The development of super resolution microscopy has revolutionised how scientists view and understand the inner workings of the cell. Just as advances in satellite camera technology gave rise to highly detailed maps of the world, so too has super-resolution microscopy allowed researchers to build detailed maps of individual cells. Such is the detail, that not only is the location of individual protein-based machines achievable, but these machines can be broken down into their parts, and the position and orientation of these parts, mapped out as well.
In the human body, cells rarely function in isolation. Instead they exist as part of multicellular communities that make up tissues and organs. To ensure the tissue functions correctly, individual cells must remain in physical contact with their surrounding cells. When cells are unable to maintain this contact, devastating diseases may arise, cancer being one of the most dreaded examples.
Cell-cell adhesion sites are found at specific regions of the cell periphery. Although many of the protein parts that make up these adhesion sites were known, scientists had yet to determine how each part fit together to make the overall machine. This was because the building blocks of these machines were both far too small for traditional light microscopes, and far too diverse for electron microscopes.
One of the main protein parts in these machines are the 'cadherin' proteins. The cadherin of one cell extends outside the cell, and interact with cadherin of another cell. On the inside of the cell, cadherin binds to 'adaptor' proteins, which essentially connect the cadherin to a network of protein filaments known as the cytoskeleton. By forging these robust links, cadherin adhesions not only connect neighbouring cells but allow cells to coordinate their movements, maintain tissue integrity, and relay a myriad of signals important for proper tissue functions.
Super-resolution imaging reveals multi-layered organisation of cadherin-based adhesions
With super-resolution microscopy at their disposal, an international research team led by Assistant Professor Pakorn (Tony) Kanchanawong from the Mechanobiology Institute, Singapore (MBI) at the National University of Singapore (NUS) and the Department of Biomedical Engineering at NUS, as well as Dr Cristina Bertocchi, Research Fellow at MBI, has revealed, for the first time, how the cadherin-based cell-cell contacts are organised. At the heart of the study is a 'map' of how the parts are pieced together into a sophisticated nanoscale cell-cell adhesion machine. The study was published online in Nature Cell Biology in December 2016.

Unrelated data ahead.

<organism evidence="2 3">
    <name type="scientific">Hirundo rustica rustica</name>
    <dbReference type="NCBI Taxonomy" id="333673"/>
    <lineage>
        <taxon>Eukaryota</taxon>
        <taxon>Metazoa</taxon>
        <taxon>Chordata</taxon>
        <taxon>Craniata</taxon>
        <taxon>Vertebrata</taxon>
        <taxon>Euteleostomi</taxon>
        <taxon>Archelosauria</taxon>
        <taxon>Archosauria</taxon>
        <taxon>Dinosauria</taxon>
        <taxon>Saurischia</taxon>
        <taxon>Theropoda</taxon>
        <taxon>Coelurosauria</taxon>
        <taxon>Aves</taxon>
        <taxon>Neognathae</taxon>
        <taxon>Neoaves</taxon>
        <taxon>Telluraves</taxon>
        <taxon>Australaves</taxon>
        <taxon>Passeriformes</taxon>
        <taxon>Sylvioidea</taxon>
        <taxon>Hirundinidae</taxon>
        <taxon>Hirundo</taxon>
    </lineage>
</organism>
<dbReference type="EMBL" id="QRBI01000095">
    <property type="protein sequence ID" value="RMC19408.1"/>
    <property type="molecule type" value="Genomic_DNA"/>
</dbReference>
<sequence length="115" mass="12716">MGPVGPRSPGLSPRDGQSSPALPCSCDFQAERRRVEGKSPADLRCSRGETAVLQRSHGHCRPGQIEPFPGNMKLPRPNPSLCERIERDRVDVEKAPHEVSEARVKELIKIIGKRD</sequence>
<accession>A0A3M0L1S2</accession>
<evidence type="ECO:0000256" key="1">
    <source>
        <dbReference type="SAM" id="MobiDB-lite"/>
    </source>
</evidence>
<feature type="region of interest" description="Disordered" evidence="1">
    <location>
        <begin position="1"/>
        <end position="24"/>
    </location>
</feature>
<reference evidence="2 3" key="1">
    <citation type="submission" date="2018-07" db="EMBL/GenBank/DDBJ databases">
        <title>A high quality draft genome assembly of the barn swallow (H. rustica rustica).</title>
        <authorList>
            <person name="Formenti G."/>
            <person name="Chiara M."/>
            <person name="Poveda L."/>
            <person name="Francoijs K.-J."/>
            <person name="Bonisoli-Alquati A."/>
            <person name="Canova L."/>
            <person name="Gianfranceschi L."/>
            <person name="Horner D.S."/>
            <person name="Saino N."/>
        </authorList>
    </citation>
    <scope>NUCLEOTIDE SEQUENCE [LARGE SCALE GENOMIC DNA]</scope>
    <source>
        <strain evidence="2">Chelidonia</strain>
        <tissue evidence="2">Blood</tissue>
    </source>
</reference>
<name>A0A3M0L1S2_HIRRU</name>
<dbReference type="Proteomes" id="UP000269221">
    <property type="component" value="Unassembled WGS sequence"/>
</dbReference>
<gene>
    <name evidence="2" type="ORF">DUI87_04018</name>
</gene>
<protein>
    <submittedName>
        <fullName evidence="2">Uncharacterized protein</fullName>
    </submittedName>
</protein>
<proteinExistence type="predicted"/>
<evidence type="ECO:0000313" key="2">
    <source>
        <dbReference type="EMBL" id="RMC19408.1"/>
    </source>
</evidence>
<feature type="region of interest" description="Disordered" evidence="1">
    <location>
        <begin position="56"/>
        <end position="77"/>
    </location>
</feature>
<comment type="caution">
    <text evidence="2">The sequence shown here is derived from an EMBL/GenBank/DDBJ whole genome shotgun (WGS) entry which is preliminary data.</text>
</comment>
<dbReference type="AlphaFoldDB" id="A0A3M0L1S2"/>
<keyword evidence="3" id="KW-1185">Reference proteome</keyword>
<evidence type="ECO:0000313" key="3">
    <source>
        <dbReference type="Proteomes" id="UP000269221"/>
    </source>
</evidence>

Here, the researchers 'mapped' the position and orientation of the protein building blocks of cadherin adhesions. They noted a striking degree of compartmentalisation in the organisation of the protein machinery where components were arranged into multiple layers. The cadherin and the cytoskeleton compartments appeared to be separated by an 'interface layer', which contains vinculin, a stretchable protein which has long been implicated in the cell's ability to sense mechanical force. In this case, Dr Bertocchi observed that vinculin could undergo a dramatic shape-shifting transformation, whereby it would switch from a compact shape to a highly elongated form. This elongated form was sufficient to stretch over a distance of 30 nanometres or more, which was the same distance that cadherin was separated from the cytoskeleton. In a nutshell, vinculin could serve as a bridge to link between the cadherin and actin layers.
Further investigation of this structure highlighted that the shape of vinculin (stretched or compact) was determined by both mechanical tension and biochemical signal inputs. Therefore, the ability of vinculin to selectively engage with a highly dynamic actin cytoskeleton highlights vinculin's role in fine-tuning the mechanical properties of cell-cell contacts in response to varying inputs from the extracellular environment.
The ability to observe, under a microscope, molecular machines such as the cadherin based cell-cell adhesion highlights the power of super resolution microscopy. In this case, the protein parts that make up the cell-cell adhesion have been mapped out, allowing researchers to better understand how cell-cell contacts are formed, maintained and regulated.
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